Krishna Shah, M. Optom

Student, The Sankara Nethralaya Academy (TSNA), Chennai, India



Smart contact lens is a device built on a biocompatible polymer contains ultrathin, flexible electrical circuits and a microcontroller chip for real-time electrochemical biosensing, on-demand controlled drug delivery, wireless power management, and data communication.(1)

Figure 1: A contact lens biosensor Conceptual illustration
Picture courtesy: Tseng -Contact lens biosensors. Sensors

Table 1: Comparison of various smart contact lenses (1)

Smart contact lens types Biosensing Glucose sensing range Therapy Power system Data transfer Current status
Triggerfish Intraocular pressure × × Inductive coupling RF communication FDA-approved
Google lens Glucose 0 ~ 36 mg dl−1 × Inductive coupling and Li battery Reflectance from inductive coupling Clinical
The Park group contact lens Intraocular pressure and glucose 0 ~ 180 mg dl−1 (log scale dependence) × Inductive coupling Reflectance from inductive coupling In vivo
The Parviz group contact lens Glucose 0 ~ 36 mg dl−1 × Online power, RF power Line connection, backscatter communication In vitro
Our smart contact lens Glucose 0 ~ 50 mg dl−1 Drug delivery Inductive coupling RF communication In vivo
  1. Diagnosis and screening for systemic disease

Tear film contains a wide range of biomarkers that may help diagnose systemic disease for a range of conditions.(2)

Table 2: Systemic disease biomarkers found within the tear film.(3)

Disease Potential tear biomarkers
Alzheimer’s disease Increased levels of dermcidin, lacritin, lipocalin-1 and lysozyme C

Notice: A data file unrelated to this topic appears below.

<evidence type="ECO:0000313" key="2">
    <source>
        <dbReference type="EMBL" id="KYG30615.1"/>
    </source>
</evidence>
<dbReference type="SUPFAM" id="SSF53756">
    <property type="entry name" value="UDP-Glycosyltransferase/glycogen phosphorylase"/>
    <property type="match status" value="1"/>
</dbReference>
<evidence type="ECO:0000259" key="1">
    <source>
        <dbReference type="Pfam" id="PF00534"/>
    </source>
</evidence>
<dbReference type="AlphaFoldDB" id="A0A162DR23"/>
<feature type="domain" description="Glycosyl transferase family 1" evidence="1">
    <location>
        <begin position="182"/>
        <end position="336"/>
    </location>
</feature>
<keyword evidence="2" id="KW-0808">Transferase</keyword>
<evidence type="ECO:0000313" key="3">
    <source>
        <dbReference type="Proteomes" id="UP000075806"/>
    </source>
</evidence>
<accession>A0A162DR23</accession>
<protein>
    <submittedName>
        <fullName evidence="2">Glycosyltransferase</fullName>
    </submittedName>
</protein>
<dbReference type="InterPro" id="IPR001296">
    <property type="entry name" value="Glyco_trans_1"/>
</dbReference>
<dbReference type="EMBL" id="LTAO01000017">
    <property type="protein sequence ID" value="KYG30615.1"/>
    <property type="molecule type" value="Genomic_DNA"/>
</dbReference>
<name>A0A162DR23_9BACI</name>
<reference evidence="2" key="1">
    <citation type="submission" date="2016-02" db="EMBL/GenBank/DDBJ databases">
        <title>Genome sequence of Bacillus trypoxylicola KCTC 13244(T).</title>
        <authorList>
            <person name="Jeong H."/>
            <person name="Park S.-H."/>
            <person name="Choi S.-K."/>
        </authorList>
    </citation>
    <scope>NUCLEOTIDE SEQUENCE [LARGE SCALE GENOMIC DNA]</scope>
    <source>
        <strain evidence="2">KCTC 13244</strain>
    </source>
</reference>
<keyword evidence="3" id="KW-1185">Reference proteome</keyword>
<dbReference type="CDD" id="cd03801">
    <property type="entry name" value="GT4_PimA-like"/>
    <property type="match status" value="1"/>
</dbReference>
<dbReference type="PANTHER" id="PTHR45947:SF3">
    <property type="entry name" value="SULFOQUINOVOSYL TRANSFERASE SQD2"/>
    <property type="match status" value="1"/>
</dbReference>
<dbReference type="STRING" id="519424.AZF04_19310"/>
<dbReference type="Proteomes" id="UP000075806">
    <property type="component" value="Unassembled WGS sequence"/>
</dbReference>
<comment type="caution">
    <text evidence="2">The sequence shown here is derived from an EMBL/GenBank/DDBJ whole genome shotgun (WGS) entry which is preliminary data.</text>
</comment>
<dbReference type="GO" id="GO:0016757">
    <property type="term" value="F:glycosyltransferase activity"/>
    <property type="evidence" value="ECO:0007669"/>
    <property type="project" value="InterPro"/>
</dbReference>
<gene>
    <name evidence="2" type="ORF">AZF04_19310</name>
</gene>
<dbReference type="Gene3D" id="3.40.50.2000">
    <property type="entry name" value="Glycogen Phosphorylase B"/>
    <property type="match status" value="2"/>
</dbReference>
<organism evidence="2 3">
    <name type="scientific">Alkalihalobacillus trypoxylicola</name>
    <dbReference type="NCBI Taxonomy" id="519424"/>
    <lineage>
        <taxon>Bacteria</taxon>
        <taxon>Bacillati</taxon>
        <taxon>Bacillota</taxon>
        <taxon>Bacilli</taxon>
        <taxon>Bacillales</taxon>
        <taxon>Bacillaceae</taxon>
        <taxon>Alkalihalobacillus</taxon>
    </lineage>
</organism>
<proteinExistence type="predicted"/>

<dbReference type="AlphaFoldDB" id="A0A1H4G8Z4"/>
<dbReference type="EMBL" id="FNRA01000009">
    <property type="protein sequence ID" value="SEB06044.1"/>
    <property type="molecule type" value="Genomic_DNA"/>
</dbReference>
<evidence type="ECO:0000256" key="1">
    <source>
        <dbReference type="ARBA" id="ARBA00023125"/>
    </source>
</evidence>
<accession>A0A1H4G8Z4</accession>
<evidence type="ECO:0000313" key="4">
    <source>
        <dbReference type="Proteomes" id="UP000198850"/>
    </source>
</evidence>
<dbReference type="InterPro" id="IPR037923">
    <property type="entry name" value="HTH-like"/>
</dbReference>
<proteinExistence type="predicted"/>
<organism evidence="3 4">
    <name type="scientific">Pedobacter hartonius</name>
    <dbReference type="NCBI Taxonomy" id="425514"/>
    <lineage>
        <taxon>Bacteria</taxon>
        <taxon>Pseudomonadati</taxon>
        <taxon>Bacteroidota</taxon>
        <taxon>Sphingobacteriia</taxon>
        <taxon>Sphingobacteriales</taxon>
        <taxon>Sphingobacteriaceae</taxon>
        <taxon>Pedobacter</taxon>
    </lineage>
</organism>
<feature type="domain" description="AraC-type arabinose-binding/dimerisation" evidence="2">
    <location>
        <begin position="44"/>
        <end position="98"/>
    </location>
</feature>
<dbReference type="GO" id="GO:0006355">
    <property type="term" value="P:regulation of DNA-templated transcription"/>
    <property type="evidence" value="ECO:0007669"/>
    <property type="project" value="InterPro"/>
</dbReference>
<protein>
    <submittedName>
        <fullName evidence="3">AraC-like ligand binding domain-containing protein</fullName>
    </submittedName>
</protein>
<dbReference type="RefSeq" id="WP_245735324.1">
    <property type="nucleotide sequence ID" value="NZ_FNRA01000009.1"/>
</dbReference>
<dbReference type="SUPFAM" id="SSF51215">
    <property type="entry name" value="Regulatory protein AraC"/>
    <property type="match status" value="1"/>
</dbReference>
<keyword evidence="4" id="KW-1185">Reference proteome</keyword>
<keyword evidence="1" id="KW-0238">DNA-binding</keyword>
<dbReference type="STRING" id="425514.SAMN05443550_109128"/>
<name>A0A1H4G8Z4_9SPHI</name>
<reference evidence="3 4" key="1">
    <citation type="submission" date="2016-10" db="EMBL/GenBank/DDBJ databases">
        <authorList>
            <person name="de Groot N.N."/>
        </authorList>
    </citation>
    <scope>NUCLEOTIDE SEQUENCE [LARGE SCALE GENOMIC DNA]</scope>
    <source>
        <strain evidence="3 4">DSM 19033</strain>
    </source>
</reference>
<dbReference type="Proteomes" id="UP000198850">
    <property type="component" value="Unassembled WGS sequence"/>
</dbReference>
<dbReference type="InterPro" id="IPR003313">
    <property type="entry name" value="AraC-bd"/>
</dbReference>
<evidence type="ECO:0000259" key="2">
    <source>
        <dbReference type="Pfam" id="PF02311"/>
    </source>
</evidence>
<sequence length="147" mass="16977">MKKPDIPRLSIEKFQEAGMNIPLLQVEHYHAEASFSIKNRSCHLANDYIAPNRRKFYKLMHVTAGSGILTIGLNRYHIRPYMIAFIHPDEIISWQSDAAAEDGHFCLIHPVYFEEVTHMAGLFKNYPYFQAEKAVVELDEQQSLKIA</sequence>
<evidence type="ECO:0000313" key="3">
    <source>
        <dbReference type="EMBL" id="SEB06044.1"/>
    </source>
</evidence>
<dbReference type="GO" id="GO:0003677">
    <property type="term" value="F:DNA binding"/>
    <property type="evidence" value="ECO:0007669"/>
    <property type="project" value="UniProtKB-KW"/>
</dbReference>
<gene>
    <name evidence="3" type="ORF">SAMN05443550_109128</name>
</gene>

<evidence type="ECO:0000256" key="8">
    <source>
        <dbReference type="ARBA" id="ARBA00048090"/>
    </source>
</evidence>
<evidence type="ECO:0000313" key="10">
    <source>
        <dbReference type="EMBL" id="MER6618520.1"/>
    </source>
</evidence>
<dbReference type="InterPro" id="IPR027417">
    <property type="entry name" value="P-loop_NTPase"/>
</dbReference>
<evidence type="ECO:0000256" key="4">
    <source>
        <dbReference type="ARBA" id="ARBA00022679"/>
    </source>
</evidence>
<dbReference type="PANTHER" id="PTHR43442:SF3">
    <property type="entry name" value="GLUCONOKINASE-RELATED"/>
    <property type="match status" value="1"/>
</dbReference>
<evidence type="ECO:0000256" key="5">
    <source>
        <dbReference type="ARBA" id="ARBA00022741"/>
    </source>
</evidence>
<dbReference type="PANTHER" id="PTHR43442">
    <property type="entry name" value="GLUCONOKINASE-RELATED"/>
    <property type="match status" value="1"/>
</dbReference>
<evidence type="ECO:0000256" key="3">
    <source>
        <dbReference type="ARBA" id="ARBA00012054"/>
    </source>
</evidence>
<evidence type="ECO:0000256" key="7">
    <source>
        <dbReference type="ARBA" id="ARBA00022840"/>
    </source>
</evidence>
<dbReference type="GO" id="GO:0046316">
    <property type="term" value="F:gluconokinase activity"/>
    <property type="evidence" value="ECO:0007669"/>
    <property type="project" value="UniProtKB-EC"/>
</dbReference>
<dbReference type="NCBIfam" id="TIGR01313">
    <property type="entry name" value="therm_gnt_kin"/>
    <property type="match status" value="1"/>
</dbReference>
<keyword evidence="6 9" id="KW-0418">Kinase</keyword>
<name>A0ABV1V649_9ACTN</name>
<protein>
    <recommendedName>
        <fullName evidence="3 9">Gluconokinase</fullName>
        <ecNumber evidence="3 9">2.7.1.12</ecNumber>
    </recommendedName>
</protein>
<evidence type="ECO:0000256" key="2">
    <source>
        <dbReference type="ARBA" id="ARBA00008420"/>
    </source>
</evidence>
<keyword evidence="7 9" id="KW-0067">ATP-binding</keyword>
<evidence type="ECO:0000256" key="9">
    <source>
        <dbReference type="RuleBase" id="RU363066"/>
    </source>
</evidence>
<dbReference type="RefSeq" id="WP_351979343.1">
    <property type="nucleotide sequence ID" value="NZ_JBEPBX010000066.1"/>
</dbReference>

Cancer Increased levels of lacryglobin, changes in combination of specific proteins
Cystic fibrosis IL-8 and IFN-γ [6], MIP-1α and MIP-1β
Diabetes Increased levels of glucose, advanced glycation end products, cytokine changes
Multiple sclerosis Oligoclonal bands of IgG and α-1-antichymotrypsin
Parkinson’s disease TNF-α and oligomeric alpha-synuclein
Thyroid disease IL-1β, IL-6, IL-17, TNF-α [17] and IL-7 [18]

*IL – Interleukin; IFN – Interferon; MIP – Macrophage inflammatory protein; TNF – tumour necrosis factor; IgG – Immunoglobulin G.

Figure 2: Overview of tear-based wearable medical devices
Picture courtesy: Tseng Contact-lens biosensors. Sensors, 18(8), 2651.

1.1. Diabetes monitoring via tear-film glucose detection

Non-invasive methods for glucose detection to alleviate discomfort and inconvenient caused by invasive methods also reducing the risk of loss of sensation and secondary infection.4Diabetes patients have greater tear glucose concentrations than healthy people and several groups have proposed contact lens-based biosensors to measure tear glucose levels. (5)

1.2 Cancers

In recent years, mounting data has suggested that tear fluid contains cancer indicators. Lacryglobin was discovered in the tear fluid of those suffering from colon, prostate, breast, lung, and ovarian cancers, according to the group’s ground-breaking study. This study proved that biomarkers found in tear fluid can help in non-invasive cancer detection using contact lenses. contact lens can play an important role in detection of cancer patients.(6)

  1. Diagnosis and screening for ocular disease

2.1 Contact lens-based devices to monitor IOP